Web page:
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Fascinating – US Women’s Soccer Team Actually Paid More Than US Men’s Soccer Team

You’ll recall, of course, the rumpus over the manner in which the US women’s soccer team are paid less than the US men’s soccer team. Despite being so much more successful and general doing a better job?

The fascinating thing being that it’s not in fact true. The US women’s soccer team gets paid more than the US men’s soccer team. Yup, you read that right. More:

[perfectpullquote align=”full” bordertop=”false” cite=”” link=”” color=”” class=”” size=””]As you’ll see—separate and apart from any prize money awarded by FIFA—U.S. Soccer has, over the past decade, paid our Women’s National Team more than our Men’s National Team in salaries and game bonuses, and we continue to make unprecedented investments in our women’s program.[/perfectpullquote]

Yup, quite amazing how more paid out becomes lower pay when we’re discussing gender differences. Almost as if Barbie was right – math is hard.

[perfectpullquote align=”full” bordertop=”false” cite=”” link=”” color=”” class=”” size=””]Over the past decade, U.S. Soccer has paid our Women’s National Team more than our Men’s National Team. From 2010 through 2018, U.S. Soccer paid our women $34.1 million in salaries and game bonuses and we paid our men $26.4 million—not counting the significant additional value of various benefits that our women’s players receive but which our men do not.[/perfectpullquote]

Additional benefits including pensions and health care. Which are pretty big deals, right?

[perfectpullquote align=”full” bordertop=”false” cite=”” link=”” color=”” class=”” size=””]Guaranteed salary for women—Under their CBA, the women have chosen to have a guaranteed salary; U.S. Soccer therefore pays each WNT contracted player a base salary of $100,000 per year.(In contrast, the men’s national team players have no guaranteed salary and are only paid for the training camps they attend and the games they play, plus game bonuses.)In addition, U.S. Soccer also pays WNT contracted players a $67,500-$72,500 salary for playing in the National Women’s Soccer League.(In contrast, we do not pay salaries for men who play in Major League Soccer or any other men’s professional league).In other words, U.S. Soccer guarantees WNT contracted players who also play in the NWSL a base salary of $167,500-$172,500 per year, atop which they can earn game and tournament bonuses.Again, although players on our Men’s National Team can earn larger bonuses, they are guaranteed nothing; they have a different contract structure.[/perfectpullquote]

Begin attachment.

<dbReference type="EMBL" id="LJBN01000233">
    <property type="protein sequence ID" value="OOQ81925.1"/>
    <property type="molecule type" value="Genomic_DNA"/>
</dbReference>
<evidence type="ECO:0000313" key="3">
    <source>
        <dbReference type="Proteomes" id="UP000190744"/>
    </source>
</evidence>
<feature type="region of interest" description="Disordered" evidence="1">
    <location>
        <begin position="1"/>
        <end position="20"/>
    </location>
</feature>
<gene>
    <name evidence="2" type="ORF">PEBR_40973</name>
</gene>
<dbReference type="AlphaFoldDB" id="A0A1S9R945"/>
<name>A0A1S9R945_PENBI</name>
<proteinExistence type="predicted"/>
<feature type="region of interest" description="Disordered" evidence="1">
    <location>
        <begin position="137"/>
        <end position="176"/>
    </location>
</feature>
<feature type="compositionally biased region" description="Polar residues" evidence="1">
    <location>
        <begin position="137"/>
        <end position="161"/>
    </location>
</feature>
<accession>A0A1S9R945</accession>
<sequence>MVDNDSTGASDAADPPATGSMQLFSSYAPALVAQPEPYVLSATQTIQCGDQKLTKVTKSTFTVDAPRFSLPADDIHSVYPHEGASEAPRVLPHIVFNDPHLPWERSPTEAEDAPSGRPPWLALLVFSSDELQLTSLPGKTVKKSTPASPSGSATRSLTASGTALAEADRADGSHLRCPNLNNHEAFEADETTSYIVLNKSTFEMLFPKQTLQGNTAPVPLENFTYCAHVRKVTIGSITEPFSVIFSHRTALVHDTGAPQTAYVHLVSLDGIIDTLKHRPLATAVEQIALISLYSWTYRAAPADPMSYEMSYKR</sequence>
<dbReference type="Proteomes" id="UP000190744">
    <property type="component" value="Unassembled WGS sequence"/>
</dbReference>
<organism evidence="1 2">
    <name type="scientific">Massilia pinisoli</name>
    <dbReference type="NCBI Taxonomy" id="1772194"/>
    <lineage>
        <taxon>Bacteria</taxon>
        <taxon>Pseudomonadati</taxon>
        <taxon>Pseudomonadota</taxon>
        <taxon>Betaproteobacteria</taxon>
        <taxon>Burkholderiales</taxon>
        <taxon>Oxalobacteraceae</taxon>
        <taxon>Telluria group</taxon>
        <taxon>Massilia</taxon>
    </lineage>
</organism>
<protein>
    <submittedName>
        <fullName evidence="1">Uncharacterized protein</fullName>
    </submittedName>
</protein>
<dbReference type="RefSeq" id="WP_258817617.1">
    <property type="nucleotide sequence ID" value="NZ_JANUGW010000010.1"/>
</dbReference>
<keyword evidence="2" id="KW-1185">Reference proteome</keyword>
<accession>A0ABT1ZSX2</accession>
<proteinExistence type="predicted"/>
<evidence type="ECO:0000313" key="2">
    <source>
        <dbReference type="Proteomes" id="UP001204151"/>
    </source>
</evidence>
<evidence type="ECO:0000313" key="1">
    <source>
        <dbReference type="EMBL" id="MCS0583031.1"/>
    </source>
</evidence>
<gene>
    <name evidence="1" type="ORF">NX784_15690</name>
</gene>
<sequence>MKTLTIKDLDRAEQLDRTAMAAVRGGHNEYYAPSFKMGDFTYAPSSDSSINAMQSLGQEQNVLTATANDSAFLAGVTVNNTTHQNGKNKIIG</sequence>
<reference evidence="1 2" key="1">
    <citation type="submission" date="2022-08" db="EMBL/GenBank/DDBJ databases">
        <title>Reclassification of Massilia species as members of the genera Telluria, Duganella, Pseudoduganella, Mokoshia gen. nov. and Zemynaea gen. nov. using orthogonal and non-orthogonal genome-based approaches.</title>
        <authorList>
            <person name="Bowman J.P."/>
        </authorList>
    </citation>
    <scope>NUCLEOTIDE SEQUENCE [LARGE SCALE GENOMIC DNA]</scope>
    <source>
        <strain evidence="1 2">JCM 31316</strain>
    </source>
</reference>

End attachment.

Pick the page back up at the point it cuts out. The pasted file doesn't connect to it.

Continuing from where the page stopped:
That’s a pretty big difference in pay structures right there. And it does indeed mean that the US women gain more from their employment by the soccer federation than the men do.

Equally, we can point out that the women gain less income from playing soccer than the men do. But that’s because the men’s club game pays much higher salaries than the women’s club game does. And it’s a bit difficult to blame the federation or the national team for that.

[perfectpullquote align=”full” bordertop=”false” cite=”” link=”” color=”” class=”” size=””]The widely-reported claim that our women players currently earn only 38 cents for every dollar earned by our men is false.This claim is based on out-of-date numbers that do not reflect what our women’s players actually earn today.In particular, it overlooks the guaranteed salaries described above.[/perfectpullquote]